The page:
Midwest

Midwest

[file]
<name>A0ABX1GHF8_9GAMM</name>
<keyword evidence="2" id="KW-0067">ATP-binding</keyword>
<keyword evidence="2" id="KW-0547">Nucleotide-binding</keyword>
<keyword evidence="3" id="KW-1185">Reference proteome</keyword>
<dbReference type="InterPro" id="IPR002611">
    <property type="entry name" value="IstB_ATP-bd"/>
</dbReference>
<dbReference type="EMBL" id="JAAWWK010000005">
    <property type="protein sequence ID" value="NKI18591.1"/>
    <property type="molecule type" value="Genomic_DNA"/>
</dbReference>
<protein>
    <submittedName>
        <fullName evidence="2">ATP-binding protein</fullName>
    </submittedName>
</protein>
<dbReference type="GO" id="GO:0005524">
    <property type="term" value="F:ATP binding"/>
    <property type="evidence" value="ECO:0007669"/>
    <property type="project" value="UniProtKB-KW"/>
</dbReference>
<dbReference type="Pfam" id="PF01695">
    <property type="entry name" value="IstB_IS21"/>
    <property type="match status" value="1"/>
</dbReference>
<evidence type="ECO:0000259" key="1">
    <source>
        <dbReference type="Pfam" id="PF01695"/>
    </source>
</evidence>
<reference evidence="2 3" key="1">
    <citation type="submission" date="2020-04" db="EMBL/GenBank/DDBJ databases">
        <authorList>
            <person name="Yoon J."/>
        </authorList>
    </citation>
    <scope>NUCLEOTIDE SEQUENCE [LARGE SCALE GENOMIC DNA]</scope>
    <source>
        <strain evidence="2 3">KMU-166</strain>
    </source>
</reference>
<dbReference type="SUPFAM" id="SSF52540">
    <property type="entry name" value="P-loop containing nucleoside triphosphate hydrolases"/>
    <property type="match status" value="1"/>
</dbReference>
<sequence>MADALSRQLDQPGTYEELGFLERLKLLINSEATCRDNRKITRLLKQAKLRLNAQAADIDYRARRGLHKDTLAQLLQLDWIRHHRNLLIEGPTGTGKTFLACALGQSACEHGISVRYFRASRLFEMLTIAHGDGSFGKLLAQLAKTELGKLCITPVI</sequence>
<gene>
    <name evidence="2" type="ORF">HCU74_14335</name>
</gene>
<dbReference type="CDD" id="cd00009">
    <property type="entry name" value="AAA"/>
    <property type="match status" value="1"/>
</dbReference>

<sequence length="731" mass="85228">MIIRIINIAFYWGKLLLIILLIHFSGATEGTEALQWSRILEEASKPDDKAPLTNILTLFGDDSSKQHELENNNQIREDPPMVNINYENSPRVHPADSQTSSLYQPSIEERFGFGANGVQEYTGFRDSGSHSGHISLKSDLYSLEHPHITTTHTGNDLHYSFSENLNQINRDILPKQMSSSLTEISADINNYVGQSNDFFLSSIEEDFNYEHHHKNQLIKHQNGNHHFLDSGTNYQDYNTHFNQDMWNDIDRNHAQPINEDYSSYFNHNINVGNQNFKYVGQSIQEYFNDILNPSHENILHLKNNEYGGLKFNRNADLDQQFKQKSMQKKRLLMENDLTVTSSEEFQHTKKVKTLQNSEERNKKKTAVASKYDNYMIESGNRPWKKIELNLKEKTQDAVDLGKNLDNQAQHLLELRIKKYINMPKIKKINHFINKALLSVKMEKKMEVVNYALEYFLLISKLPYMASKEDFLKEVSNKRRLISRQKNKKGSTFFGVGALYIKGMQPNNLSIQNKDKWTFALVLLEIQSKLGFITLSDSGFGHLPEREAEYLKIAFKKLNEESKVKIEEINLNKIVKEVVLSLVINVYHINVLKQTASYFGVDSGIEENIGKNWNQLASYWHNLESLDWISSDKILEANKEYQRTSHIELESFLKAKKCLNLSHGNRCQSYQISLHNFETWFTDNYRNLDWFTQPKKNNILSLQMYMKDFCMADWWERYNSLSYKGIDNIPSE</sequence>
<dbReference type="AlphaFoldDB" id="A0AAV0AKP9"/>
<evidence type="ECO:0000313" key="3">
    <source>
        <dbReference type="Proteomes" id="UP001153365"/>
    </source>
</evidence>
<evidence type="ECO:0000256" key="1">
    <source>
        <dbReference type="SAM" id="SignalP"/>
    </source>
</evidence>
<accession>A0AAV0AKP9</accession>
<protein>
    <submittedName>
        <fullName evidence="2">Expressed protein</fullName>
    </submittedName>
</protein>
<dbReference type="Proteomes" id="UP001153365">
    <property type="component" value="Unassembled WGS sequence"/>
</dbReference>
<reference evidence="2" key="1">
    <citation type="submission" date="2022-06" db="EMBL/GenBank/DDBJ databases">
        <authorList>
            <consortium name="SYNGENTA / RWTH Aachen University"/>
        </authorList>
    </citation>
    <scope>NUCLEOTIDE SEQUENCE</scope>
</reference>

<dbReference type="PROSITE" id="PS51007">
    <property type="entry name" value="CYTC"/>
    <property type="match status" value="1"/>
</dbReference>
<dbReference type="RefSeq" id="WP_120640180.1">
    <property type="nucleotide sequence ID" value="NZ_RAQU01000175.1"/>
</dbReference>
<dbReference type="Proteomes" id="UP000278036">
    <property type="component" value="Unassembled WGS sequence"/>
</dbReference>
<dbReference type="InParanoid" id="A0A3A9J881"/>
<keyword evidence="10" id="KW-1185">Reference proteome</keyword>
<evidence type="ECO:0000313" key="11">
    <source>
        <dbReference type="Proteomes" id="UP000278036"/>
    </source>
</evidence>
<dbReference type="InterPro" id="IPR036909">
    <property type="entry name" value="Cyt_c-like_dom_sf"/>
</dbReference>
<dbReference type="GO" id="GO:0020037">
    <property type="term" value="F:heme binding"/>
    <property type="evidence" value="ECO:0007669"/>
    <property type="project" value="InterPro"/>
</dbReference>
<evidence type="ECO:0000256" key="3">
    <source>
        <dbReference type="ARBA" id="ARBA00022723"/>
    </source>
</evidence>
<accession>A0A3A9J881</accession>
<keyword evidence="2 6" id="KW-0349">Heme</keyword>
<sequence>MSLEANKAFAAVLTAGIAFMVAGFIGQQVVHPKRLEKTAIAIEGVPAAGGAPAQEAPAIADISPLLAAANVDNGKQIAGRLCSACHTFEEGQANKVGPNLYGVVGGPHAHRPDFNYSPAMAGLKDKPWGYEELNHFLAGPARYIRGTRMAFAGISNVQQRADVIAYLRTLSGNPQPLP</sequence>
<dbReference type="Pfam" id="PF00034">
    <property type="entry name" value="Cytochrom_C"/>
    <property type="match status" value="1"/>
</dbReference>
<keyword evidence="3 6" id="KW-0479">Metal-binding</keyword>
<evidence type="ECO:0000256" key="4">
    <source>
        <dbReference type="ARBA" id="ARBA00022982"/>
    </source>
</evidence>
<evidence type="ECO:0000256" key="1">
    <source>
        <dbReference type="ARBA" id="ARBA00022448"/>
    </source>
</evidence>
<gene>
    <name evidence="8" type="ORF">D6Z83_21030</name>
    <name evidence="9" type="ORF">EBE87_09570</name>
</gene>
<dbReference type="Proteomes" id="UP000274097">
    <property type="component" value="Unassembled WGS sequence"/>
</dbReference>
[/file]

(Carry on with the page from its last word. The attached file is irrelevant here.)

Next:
After completing his four-year tour in the Navy, Dad flew his young family from Honolulu to Dallas.  He took up a job as a security guard that provided a meager income while he attended studies at Dallas Theological Seminary (DTS).  My parents and my brother lived in a rather run-down apartment complex that was undergoing renovation.  The buildings were two stories tall and shaped into a horseshoe surrounding a grassy courtyard.  Four large trees provided shade during the hot, humid Texas summers and my brother would go out and play among them in what he called “the forest.”  A group of gypsies were squatting in several of the apartments across the courtyard of the complex.  The manager, who was also a student at DTS and a former bar bouncer, asked my parents to pray while he confronted them and asked them to vacate.  When it came time, my parents watched and prayed from the porch as the manager knocked on the door.  The leader of the group, a wizened older man appeared. He scowled at the manager’s request to leave and it looked for a moment as if a fight might break out.  But suddenly, the old man’s visage changed; he shook his head and agreed to go.  My parents watched in amazement as the group began to pile bags, chickens and even a rocking chair into their cars.  Only later did my parents discover the cause of their hasty departure.  A Mexican mariachi player living above their apartment had overheard their conversation with the manager, and decided to help. Leaning against the balcony, his rifle pointed in the direction of the confrontation, he assured the gypsy that it was time to move on.  Mom said “God, it seems, works in many ways.”   Continue reading “Midwest”